Experience of Tommy, a physiotherapist in Switzerland
Tommy is 25 years old and went to Switzerland in 2018 to work as a physiotherapist. After working in Switzerland for half a year, Tommy is happy to share his experience with us.
“I had just graduated and couldn’t immediately find a job in the Netherlands, so I decided to look beyond my own country. I have worked abroad a few times before, which was always very good. Since I really like mountain sports, such as snowboarding and mountain biking, I went to see if I could work in Switzerland as a physiotherapist.
The last few months of my internship I had been looking for work. At one point I saw something nice passing by on www.caretomatch.nl in Switzerland. They helped me by guiding me and arranging several job interviews. In September I had a job application where I could finally start October 1st. I was well supervised and I first had job interviews by telephone. Subsequently, at CareToMatch’s expense, I went to Switzerland to conduct interviews with Dutch owners at a number of practices. In the end I chose my current practice, which turned out to be a good choice. CareToMatch gave me a handy step-by-step plan with tips for all the things I had to arrange. Visa, residence, language course and registration with the Swiss Red Cross (SRK) for recognition of my diploma (similar to the BIG recognition in The Netherlands).
Working in the mountains
The reason why I wanted to work in Switzerland was because of the nature. I now live near a ski area and there is also a lake nearby for water sports enthusiasts. Now that I live there, I discover more and more what there is to do. It is also easy to get to know people here. This way you can easily register with associations. I myself have noticed that Swiss people can sometimes be a bit closed to really become friends with. But they are very nice and friendly.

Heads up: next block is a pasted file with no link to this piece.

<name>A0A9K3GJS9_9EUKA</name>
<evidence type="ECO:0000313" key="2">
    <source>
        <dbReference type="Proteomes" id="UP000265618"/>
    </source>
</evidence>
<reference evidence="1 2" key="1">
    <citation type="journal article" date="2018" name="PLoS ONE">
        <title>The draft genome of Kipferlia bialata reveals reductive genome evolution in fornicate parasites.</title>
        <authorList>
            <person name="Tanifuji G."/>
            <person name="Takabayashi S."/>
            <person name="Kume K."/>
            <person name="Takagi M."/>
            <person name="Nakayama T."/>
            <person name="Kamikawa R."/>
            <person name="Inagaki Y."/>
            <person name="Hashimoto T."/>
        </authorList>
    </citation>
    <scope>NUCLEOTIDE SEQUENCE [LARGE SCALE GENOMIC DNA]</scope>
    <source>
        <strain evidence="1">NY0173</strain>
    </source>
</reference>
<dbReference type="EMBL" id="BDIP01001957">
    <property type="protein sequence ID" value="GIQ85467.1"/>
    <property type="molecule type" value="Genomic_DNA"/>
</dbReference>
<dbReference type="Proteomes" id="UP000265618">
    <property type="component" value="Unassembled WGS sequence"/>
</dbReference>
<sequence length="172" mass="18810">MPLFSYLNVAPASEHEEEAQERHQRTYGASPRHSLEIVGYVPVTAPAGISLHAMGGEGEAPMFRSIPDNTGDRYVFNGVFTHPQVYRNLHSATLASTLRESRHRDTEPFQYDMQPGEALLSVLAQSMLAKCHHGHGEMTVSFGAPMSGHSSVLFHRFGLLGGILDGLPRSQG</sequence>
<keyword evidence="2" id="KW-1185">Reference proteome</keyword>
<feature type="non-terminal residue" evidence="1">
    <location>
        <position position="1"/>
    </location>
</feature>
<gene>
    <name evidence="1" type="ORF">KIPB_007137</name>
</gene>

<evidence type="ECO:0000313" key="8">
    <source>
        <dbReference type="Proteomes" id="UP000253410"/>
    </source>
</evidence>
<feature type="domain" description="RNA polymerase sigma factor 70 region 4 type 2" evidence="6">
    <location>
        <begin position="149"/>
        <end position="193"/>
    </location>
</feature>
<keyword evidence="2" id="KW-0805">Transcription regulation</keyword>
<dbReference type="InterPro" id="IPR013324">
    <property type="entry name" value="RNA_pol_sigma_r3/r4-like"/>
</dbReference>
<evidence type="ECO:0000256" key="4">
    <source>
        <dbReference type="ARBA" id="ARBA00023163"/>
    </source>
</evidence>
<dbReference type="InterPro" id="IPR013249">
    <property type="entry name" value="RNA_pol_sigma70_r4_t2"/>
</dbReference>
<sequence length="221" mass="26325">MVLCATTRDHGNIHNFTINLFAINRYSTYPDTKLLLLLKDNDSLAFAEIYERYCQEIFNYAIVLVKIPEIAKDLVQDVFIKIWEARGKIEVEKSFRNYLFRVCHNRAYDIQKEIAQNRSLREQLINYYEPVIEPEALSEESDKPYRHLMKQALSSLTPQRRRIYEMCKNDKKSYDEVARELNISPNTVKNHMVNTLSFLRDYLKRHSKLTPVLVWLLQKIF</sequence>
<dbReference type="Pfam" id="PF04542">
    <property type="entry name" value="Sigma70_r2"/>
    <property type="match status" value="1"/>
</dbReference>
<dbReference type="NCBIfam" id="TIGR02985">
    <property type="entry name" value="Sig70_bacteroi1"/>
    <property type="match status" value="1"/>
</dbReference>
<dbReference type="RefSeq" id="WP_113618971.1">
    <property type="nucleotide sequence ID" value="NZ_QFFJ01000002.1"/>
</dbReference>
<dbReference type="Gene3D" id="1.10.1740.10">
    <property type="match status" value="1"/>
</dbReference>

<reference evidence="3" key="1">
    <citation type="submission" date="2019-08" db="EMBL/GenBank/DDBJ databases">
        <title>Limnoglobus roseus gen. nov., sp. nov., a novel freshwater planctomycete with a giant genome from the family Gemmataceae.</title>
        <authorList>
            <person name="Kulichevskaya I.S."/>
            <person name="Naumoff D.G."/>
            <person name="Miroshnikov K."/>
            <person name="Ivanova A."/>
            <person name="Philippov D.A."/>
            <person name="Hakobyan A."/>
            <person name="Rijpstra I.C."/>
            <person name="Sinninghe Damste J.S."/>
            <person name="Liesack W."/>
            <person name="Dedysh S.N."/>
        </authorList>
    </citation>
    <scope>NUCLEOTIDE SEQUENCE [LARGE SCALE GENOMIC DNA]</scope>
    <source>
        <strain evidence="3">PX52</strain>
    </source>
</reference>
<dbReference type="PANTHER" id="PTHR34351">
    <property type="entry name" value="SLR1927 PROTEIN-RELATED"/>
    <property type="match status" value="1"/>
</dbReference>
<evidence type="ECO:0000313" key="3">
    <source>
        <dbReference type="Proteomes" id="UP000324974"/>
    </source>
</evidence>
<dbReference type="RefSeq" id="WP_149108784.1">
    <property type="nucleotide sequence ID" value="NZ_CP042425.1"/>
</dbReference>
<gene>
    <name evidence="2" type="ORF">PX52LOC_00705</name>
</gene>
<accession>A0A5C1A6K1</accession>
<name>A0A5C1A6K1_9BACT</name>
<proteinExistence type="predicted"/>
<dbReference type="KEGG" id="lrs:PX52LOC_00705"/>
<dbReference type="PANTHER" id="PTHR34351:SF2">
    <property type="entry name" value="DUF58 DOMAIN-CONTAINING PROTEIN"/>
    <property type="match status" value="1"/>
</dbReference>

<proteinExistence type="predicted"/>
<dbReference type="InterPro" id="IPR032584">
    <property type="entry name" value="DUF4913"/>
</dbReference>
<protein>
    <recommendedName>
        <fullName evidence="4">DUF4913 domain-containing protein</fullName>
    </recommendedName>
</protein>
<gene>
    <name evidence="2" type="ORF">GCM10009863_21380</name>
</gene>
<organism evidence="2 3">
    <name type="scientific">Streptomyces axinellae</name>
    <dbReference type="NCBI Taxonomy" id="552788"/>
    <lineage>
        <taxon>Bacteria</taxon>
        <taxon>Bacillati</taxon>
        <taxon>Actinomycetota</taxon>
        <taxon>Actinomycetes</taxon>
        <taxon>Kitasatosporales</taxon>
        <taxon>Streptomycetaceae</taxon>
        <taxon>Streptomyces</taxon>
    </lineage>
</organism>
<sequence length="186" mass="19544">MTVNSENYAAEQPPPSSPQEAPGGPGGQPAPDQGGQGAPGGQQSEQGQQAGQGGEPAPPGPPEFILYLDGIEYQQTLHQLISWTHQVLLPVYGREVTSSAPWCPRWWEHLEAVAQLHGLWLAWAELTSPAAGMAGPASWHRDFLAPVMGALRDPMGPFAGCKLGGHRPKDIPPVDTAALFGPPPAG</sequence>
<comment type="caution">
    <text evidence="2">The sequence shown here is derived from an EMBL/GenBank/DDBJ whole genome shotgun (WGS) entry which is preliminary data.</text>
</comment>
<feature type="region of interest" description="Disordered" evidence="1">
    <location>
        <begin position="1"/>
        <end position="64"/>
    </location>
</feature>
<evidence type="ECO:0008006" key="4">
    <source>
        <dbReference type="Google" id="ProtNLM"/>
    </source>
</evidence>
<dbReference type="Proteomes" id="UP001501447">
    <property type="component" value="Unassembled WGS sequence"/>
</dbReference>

In addition to a nice job and environment to live in, it is also important that you speak the language. I’m taking a German course and that makes a difference. Swiss German is very different, much more dialect. In the past year I have asked a lot of patients if they can speak High German so that I can understand them too. In addition, you must have completed a German course for your Anerkennung at the SRK. It is of course important to be able to communicate with your patients, which also occasionally involves terms that are important as a physiotherapist, such as the names of limbs.
Quality, intervision and administration
I also really enjoy working here. For example, we have a kind of internal training every week, where we discuss new techniques. And if someone has been on a course, we can all learn a lot from it. Because I have worked here a lot and have worked many hours, I think that as a starting physiotherapist I have already been able to learn and see a lot.
The biggest difference between working here and working in the Netherlands is that they require less administrative work from the health insurer. In the Netherlands they determine a lot of what you have to record. Here I record what I do, for example measurements. And then I make a report of that, but that is more for the patient rather than for the health insurer.
I would say do what you like! If you think it’s too much work, go for it! I was completely free to go where I wanted to go. Just do it. Look at the country you want to go to, make sure you speak the language a bit. Also ensures that you are more easily included in the environment where you live and work. And I wouldn’t hesitate. If you’ve always had the desire, go on the adventure and see what happens. You can’t regret never doing it, even if it didn’t work out.”
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